Ten grains, 20 students, a little less hunger
Published on 29 March 2011

Students at ICS play FreeRice in their maths class. Copyright: WFP/Allison Bream

Students at the International Community School (ICS) in Addis Ababa, Ethiopia played FreeRice as part of the school's first FreeRice Week, a student-organized event that aimed to get sixth, seventh and eigth graders playing the online quiz and learning about hunger issues. Watch video

Simon Bruns is good at maths and he has the rice to prove it.

The 12-year-old from Germany attends the International Community School (ICS) in Addis Ababa, Ethiopia. The aspiring astronomer sits in his sixth grade mathematics class, leaning over his laptop, clicking on answers faster than the computer can load the questions:

888 – 222 =
642 + 322  =
43 x 75 =

He’s playing FreeRice as part of ICS’s first FreeRice Week, a student-organized event that aims to get sixth, seventh and eighth graders playing the online quiz and learning about hunger issues.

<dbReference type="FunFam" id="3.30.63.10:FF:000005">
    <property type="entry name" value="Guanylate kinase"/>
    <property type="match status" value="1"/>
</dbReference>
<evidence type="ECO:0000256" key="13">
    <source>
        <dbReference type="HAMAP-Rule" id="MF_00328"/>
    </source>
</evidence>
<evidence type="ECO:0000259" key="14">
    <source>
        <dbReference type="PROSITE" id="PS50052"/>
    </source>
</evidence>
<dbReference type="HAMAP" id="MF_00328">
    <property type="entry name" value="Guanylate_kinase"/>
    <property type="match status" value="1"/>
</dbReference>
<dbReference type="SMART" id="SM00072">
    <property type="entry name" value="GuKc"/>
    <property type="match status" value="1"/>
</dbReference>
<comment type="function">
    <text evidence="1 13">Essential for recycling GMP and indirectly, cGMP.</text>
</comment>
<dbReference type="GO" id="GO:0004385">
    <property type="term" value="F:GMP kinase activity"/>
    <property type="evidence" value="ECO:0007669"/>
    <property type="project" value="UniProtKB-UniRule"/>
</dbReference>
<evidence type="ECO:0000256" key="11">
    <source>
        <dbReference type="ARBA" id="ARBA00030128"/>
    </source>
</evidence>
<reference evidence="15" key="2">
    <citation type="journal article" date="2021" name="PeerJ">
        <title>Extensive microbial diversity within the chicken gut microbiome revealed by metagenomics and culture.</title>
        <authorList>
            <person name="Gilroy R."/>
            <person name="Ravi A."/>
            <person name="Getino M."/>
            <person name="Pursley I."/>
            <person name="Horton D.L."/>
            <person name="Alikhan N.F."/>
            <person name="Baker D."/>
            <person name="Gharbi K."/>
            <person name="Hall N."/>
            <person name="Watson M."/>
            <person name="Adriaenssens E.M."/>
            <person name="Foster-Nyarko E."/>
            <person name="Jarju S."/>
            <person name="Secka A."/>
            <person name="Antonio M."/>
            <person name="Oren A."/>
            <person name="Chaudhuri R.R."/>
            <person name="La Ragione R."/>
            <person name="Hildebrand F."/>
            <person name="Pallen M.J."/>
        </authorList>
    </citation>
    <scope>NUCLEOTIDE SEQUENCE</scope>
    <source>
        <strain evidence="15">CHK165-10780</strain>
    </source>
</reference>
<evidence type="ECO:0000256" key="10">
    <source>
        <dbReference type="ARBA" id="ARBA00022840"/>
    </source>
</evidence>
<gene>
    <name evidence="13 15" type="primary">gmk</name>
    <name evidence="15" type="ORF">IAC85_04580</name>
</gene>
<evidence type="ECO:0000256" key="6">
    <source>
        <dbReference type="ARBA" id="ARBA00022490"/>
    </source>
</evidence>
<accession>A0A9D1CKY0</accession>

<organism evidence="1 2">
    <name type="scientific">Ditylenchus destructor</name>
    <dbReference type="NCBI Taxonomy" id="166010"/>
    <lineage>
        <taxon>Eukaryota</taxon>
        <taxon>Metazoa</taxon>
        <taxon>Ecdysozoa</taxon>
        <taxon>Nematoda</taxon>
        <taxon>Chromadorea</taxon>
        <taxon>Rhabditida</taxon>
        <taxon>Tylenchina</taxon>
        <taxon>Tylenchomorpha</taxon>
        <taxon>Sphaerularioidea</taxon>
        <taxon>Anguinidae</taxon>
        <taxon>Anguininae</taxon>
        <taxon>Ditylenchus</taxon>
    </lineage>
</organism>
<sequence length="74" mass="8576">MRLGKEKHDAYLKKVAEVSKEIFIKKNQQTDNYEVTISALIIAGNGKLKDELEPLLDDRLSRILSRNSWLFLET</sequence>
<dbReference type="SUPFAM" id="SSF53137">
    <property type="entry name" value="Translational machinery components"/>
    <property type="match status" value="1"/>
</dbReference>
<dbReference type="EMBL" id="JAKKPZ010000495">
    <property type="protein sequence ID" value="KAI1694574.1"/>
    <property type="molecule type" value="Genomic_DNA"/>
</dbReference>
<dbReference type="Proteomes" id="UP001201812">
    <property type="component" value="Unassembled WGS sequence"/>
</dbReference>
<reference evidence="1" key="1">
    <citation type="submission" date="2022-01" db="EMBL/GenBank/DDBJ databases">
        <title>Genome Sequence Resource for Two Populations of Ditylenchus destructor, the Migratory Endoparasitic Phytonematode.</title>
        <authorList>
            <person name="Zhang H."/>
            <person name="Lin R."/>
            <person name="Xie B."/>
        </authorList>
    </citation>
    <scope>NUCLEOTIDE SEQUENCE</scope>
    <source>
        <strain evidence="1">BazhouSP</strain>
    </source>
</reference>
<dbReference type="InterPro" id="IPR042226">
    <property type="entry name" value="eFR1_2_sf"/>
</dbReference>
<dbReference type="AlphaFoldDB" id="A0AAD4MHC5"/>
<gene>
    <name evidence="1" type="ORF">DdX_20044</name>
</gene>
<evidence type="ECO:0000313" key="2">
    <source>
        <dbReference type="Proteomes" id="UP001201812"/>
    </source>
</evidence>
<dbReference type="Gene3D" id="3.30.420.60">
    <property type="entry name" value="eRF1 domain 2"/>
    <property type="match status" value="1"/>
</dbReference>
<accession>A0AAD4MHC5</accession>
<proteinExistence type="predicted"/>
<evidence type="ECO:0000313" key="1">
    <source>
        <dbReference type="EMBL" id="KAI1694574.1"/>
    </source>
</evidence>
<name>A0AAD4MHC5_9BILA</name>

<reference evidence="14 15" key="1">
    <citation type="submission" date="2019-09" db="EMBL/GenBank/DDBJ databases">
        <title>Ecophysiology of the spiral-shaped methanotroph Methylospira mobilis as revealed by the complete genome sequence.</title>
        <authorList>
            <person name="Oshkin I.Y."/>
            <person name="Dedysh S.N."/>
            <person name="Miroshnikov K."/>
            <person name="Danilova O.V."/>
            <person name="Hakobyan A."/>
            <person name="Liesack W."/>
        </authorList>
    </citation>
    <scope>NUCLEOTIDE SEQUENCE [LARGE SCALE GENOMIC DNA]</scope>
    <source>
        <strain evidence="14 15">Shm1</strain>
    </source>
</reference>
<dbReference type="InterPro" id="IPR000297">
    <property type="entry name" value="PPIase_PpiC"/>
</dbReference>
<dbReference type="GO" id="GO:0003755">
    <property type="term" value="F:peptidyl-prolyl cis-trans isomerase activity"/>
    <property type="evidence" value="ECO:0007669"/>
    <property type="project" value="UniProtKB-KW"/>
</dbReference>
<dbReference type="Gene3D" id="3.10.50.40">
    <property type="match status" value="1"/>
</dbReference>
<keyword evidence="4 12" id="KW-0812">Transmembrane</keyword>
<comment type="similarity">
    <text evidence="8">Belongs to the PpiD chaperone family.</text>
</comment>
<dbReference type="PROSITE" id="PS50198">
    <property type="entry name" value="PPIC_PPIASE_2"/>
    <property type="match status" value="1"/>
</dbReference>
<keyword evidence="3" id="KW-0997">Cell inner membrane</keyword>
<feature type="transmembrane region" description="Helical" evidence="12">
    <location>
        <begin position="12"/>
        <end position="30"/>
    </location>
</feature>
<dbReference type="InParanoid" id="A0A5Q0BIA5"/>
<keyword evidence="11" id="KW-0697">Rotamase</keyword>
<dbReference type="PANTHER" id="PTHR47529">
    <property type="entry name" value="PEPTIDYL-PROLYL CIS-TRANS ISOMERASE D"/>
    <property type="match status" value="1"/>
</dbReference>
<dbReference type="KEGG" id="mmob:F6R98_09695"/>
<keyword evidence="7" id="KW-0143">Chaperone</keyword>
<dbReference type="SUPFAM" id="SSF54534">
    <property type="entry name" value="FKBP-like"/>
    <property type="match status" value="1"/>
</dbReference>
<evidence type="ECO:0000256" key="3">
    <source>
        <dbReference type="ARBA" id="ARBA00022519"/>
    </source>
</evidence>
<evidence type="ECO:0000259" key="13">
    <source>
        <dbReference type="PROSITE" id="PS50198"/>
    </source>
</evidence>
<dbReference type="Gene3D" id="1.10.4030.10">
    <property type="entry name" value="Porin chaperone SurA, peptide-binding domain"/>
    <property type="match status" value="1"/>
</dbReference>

The event is the brainchild of Kara Hostetter and Jennifer Thieulin, 16 year-old students at ICS. They reckoned it was important to talk about hunger issues, especially in Ethiopia:

“We’re part of a school that’s really privileged", Kara explains. "We have access to a lot of things, including food every day. Even though we live in Ethiopia and there’s a lot of hunger around us, we aren’t necessarily aware of it. We planned FreeRice Week because we wanted to raise awareness of the global issues outside of our ‘box’.”

Using other schools’ FreeRice activities as a model, Kara and Jennifer enlisted the support of the middle school principal and began approaching teachers, requesting that they integrate FreeRice into regular class time during the week. It proved immensely popular idea. Thousands of grains of rice were ‘earned’ for children around the world.

To encourage debate about hunger, the week concluded with a presentation from Gerard Rebello, Deputy Head of Logistics of WFP Ethiopia. Some 100 students sat rapt as they watched a video showing WFP’s work, from children enjoying school meals  to boats crossing rivers to reach people in need. The video stimulated questions ranging from the basic “How does WFP get food?” to the practical “What if food falls on someone during an airdrop?”

The week got students like Simon thinking seriously about food for the first time. “Sometimes I get embarrassed when I eat food in front of people who don’t have any,” he reflects. But he knows that the 1230 grains of rice he earned today are making a small difference. “I feel like I’m doing something to help,” he says.